quired to pursue ; he must seek to divest the introductory speculations and reflections of their national dress, and cautiously to reduce them to their fundamental principles ; he must learn to regard the wonders, which belong to the very spirit of the ancient legends, as an inviolable national inheritance, neither setting them aside by forced interpretations, nor still less proscribing them as the offspring of pure imagination or intentional deception; but simply endeavouring to discover the original nucleus of fact, and the motives for the marvellous, under the peculiar aspect which they must necessarily derive from their early date and their eastern origin.

The historical critic must also respect the pious spirit of the sacerdotal authors of primæval history, and must not seek to destroy all reverence for their theocratic models, even when, according to modern principles of ethics, they cannot be considered as pure or perfect; but he must strive, on the contrary, unbiassed by preconceived opinion, fully to understand and fairly to estimate the individual character of every people, according to their own standard of perfection, their peculiar turn of thought and their mode of action; whilst, guided by all the light which he can gather from history, he must investigate the early institutions of antiquity, in order if possible to discover their source; and lastly, from the history of the people themselves, he must unfold those workings of patriotism combined with hostile feelings toward kindred and neighbouring tribes, to which the great majority of popular legends are indebted for their origin.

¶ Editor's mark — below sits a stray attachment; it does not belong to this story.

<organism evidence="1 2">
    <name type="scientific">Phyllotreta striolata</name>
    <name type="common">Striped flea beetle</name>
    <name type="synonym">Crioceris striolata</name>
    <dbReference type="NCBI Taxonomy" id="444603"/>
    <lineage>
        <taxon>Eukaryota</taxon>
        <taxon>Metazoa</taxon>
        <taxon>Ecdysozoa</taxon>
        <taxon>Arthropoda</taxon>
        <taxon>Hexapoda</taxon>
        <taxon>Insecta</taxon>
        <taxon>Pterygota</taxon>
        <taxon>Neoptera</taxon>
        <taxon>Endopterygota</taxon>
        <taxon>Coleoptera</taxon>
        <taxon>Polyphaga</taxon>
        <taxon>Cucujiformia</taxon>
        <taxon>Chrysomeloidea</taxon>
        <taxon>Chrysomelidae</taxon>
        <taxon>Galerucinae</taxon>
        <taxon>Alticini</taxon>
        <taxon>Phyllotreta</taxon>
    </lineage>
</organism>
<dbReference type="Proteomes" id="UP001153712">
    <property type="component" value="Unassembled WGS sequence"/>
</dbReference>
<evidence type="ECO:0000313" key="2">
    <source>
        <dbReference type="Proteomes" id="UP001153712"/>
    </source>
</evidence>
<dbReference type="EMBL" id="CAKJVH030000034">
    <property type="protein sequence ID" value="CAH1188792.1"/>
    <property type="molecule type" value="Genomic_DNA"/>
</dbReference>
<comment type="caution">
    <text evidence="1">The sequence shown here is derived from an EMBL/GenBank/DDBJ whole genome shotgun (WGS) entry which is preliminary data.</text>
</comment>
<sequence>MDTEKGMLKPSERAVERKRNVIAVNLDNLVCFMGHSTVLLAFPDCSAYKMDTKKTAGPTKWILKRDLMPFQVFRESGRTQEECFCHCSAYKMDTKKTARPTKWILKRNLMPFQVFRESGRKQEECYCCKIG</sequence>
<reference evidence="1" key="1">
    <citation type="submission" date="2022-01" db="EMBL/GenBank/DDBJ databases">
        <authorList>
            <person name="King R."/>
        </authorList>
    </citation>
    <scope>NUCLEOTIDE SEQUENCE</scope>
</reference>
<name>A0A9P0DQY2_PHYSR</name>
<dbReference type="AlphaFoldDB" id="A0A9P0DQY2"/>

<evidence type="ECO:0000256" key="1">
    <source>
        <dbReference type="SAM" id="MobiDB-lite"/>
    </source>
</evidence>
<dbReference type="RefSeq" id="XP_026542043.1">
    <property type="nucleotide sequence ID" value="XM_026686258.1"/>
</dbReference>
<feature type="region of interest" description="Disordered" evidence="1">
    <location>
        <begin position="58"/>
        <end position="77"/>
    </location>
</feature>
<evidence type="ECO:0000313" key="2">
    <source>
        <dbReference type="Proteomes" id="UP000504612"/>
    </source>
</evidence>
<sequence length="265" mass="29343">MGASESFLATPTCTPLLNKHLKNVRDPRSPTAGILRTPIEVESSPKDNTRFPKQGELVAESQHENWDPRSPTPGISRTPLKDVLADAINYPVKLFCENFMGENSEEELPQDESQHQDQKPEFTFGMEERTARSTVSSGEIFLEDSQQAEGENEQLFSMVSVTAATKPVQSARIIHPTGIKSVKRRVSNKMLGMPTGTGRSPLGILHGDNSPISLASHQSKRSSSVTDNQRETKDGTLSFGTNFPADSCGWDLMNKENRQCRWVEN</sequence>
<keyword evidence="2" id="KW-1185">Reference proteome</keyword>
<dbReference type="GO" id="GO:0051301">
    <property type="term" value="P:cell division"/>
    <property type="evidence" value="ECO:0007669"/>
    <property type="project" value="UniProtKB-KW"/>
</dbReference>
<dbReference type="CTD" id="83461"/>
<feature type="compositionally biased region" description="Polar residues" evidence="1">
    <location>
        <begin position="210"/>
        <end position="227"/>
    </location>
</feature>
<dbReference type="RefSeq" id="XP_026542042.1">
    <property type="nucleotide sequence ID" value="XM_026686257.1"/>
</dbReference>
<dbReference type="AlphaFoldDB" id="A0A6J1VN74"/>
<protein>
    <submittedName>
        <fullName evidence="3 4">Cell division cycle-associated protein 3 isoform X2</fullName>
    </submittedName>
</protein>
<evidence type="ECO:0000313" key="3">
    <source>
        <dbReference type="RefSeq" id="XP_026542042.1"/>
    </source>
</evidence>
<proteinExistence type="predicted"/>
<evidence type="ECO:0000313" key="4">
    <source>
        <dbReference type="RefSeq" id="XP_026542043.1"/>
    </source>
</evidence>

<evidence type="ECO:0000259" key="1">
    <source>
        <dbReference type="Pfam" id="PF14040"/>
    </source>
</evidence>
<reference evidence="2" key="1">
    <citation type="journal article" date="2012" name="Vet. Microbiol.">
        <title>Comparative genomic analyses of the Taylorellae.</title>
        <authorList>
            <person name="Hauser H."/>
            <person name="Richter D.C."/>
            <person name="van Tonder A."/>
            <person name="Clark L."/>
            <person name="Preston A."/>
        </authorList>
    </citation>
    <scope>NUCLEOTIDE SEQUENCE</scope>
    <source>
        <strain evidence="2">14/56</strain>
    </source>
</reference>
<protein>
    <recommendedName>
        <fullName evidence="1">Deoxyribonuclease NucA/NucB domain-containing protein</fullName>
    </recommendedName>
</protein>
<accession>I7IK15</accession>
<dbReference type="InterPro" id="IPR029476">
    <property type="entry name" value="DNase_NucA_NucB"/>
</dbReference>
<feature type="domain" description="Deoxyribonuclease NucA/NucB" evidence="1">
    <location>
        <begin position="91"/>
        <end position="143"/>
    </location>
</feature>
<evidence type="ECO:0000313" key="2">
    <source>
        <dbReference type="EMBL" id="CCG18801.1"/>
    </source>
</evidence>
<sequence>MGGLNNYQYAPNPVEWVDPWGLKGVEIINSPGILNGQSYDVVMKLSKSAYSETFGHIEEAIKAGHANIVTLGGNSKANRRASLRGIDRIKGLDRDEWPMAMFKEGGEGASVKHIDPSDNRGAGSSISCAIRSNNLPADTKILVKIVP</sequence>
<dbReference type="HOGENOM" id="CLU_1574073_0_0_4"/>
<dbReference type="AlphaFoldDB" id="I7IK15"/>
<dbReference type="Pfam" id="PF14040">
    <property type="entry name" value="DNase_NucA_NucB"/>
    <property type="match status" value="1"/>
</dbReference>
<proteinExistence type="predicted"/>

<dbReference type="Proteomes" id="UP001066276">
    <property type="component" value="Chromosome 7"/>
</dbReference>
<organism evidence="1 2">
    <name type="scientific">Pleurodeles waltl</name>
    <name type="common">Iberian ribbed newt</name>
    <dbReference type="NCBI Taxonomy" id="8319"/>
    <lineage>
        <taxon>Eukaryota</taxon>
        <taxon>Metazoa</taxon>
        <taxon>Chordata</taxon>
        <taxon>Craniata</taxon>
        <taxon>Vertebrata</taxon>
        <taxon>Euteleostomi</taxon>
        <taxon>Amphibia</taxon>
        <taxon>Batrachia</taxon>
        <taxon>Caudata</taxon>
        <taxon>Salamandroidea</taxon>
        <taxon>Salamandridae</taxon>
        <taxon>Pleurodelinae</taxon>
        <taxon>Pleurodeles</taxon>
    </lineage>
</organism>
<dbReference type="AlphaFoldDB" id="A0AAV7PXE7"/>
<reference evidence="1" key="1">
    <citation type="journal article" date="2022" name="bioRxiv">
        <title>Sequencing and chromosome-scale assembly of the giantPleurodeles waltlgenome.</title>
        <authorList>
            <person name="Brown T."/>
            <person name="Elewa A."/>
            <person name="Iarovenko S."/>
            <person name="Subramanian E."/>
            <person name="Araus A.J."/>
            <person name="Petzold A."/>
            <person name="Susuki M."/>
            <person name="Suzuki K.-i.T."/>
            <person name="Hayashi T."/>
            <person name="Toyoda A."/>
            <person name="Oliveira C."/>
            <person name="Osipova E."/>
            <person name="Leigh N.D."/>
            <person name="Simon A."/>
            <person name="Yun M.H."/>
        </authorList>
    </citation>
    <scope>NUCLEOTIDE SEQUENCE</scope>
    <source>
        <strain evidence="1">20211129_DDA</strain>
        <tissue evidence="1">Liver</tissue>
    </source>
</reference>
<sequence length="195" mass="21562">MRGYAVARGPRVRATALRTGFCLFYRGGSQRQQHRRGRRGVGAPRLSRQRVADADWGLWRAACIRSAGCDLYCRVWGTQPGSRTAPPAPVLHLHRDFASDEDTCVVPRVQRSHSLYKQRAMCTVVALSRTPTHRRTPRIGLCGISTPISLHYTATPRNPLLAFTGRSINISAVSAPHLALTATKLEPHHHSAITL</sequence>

From these preliminary remarks, we now turn to the primæval history of a nation of Western Asia, which occupied, it is true, no important place on the stage of antiquity, and was neither distinguished by its brilliant deeds in war, nor by commerce and the arts of peace, nor even by any remarkable degree of mental culture, but which nevertheless, as the fountain of a pure religious faith, has exercised a most happy and important influence on all the civilized nations of the western world, and the remains of whose literature possess the highest interest for the antiquary, the historian, and above all for the divine.

The kindred races which spread over a large portion of Western Asia, from the Tigris through Arabia, and as far south as Ethiopia, have received, from the well-known Hebrew genealogy of [Shem], the name of Semitic. According to the position which they occupy, they may be divided into three great branches; the northern Semitic, or the Aramæan, in Mesopotamia and Syria ; the middle Semitic, or the Canaanitish, in Palestine; and the southern Semitic, or the Arabian and Abyssinian. The first among these nations who make their appearance in history, are the Phænicians, who occupied a narrow strip of coast on